Return to Contents Useful Concepts Useful Concepts
Index of Hydrogen Deficiency (IHD)

The Index of Hydrogen Deficiency (or IHD) is also known as "units of unsaturation" and several other similar names.

The index of hydrogen deficiency is a count of how many molecules of H2 need to be added to a structure in order to obtain the corresponding saturated, acyclic species.   Hence, the IHD takes a count of how many rings and multiple bonds are present in the structure, so the IHD can also be thought of as (multiple bonds + rings) or

IHD = π + r

Note that the IHD for neutral organic molecules MUST be a positive integer (i.e. 0, 1, 2 etc.). If you calculate something different (e.g. 1.5 then there is an error!)

There are two ways in which the IHD can be applied, and both can be useful depending up on the situation (a good student will be comfortable with both):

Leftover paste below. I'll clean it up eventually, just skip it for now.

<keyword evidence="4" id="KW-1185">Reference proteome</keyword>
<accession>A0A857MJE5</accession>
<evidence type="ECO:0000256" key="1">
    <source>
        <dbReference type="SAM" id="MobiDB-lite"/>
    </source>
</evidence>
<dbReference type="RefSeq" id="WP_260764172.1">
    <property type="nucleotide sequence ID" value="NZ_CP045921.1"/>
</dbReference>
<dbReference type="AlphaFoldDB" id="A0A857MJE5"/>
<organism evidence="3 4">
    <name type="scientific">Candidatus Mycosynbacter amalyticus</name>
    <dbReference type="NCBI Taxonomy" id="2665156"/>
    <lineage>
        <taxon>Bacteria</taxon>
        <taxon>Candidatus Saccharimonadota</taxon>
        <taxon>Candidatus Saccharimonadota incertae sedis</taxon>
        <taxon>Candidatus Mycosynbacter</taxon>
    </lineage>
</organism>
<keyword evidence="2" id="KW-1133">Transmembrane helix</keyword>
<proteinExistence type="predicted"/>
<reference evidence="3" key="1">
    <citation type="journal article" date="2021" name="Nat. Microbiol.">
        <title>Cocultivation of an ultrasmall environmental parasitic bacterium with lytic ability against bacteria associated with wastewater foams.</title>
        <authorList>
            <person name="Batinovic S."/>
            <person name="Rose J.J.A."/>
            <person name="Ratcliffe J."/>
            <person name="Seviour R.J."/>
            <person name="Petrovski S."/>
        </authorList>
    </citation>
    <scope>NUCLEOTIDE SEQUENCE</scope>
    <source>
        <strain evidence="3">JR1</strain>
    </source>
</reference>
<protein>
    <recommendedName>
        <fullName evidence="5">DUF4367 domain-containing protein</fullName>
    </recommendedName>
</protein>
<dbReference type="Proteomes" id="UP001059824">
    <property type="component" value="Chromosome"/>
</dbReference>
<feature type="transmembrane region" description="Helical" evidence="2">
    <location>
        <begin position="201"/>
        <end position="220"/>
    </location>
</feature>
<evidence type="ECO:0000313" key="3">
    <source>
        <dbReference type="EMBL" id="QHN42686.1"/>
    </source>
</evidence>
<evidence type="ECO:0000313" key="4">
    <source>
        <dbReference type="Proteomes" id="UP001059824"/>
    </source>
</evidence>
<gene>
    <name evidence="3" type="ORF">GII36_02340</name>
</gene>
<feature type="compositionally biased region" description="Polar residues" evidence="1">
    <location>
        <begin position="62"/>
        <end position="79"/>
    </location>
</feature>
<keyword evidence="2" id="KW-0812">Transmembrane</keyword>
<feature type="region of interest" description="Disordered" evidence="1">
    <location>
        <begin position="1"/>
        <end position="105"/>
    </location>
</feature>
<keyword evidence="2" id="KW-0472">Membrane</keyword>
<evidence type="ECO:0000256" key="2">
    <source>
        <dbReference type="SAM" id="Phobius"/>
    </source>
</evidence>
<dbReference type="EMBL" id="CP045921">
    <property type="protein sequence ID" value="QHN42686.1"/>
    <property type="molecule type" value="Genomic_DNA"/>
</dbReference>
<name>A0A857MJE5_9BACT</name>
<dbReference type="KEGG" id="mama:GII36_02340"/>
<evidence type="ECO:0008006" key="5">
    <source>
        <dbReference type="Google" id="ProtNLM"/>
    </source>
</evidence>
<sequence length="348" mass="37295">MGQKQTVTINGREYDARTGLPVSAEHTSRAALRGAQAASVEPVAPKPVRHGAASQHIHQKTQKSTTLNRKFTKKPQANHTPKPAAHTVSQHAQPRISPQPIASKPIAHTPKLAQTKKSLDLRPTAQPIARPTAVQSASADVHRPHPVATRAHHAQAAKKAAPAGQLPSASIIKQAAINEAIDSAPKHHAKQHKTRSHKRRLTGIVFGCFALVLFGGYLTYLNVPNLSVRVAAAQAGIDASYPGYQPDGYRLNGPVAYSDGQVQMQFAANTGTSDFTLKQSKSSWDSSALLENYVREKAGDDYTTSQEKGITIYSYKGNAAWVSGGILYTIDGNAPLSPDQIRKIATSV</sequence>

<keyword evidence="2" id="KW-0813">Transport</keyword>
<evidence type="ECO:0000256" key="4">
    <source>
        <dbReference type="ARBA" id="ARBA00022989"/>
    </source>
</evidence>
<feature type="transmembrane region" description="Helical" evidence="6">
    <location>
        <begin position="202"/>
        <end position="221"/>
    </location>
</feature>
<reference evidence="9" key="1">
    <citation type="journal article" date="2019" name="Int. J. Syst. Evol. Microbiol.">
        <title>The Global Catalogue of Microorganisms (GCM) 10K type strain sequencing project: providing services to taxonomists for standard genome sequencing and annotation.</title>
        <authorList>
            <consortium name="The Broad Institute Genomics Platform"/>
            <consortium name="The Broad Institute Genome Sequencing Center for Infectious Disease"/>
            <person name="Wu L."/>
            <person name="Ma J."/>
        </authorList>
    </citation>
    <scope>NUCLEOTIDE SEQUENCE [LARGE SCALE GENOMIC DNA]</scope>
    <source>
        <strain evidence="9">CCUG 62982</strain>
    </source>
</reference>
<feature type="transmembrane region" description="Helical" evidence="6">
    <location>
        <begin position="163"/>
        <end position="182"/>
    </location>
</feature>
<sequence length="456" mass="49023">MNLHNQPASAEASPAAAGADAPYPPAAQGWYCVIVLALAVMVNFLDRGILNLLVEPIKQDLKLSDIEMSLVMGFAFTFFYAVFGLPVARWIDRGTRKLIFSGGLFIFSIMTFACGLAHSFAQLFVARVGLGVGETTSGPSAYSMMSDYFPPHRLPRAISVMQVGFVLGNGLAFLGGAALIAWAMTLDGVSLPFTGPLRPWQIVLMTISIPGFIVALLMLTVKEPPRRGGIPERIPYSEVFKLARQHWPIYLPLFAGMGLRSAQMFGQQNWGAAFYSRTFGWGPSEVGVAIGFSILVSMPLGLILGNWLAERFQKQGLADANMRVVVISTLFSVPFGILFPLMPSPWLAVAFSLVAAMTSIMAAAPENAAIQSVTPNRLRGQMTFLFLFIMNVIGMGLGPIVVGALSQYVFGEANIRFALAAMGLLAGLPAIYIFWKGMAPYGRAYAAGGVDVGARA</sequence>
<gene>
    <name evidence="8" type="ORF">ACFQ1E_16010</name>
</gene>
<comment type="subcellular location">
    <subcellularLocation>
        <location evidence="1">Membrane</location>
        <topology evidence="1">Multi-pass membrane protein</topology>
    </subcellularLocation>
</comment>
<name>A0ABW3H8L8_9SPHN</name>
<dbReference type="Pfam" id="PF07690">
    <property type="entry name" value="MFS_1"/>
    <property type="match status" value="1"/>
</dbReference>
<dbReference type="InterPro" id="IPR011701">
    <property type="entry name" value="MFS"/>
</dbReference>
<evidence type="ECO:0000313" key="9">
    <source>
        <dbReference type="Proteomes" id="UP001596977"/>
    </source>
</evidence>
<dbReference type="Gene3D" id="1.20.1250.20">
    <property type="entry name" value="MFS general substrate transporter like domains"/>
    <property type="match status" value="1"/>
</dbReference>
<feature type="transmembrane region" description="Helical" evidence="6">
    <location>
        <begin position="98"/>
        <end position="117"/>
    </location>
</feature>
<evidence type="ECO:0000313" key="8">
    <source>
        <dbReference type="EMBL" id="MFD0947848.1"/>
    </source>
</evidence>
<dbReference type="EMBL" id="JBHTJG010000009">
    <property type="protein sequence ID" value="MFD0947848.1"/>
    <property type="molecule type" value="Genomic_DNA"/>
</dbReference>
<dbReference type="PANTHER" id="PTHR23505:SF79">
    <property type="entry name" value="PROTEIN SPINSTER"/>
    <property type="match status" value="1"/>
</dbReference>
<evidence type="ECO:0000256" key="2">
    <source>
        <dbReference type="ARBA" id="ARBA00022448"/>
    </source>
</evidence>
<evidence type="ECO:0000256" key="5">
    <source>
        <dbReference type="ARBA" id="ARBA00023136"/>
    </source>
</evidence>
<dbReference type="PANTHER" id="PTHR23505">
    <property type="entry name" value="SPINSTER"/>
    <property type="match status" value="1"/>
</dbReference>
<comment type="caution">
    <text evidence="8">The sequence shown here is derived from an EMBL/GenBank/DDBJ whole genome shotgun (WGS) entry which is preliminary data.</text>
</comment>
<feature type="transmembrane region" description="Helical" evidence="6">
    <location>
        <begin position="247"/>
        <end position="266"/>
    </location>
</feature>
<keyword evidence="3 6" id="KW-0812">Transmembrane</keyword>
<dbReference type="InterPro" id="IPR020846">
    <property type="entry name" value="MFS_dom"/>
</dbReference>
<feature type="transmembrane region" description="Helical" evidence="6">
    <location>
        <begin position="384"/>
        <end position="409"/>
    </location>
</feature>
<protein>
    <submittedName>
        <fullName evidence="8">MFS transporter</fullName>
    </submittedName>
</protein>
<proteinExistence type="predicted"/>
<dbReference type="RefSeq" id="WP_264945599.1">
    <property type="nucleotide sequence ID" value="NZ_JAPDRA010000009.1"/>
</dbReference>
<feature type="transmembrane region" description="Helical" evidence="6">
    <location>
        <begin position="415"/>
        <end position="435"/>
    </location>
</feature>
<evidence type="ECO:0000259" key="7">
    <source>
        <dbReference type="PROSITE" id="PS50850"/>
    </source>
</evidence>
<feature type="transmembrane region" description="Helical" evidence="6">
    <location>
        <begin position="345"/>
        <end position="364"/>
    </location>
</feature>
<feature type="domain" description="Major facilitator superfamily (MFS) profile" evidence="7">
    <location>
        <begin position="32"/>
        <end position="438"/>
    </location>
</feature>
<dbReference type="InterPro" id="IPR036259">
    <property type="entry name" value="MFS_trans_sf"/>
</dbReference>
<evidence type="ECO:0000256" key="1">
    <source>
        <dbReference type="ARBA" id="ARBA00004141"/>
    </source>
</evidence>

(1) From a drawn structure

When you look at a drawn structure, count the number of π bonds and rings present (i.e. π + r) (but take care not to count any rings twice !).

When counting π bonds, π bonds containing heteroatoms (e.g. O, N etc.) can be counted in exactly the same way as C π bonds.

For simple ring systems this can be straight forward, but not as obvious for more complex ring systems.

(2) From the molecular formula

The IHD can be calculated directly from a molecular formula. Consider the following generic molecular formula CcHhNnOoXx, then the following equation can be derived:

IHD = 0.5 * [2c+2-h-x+n]

Where does this equation come from ?

Study Tip:
Make sure you can do it both ways!
With a more complex structure, counting C and H atoms to go from a drawing to a molecular formula risks making an error.
With a larger molecular formula, creating a drawing that you know fits the MF risks making an error.

Try the example below !

cholesterol C27H46O

Determining the IHD for molecules can be useful for the following reasons:

QUESTIONS : What is the IHD of each of the following molecular formulae ?


organic chemistry © Dr. Ian Hunt, Department of Chemistry University of Calgary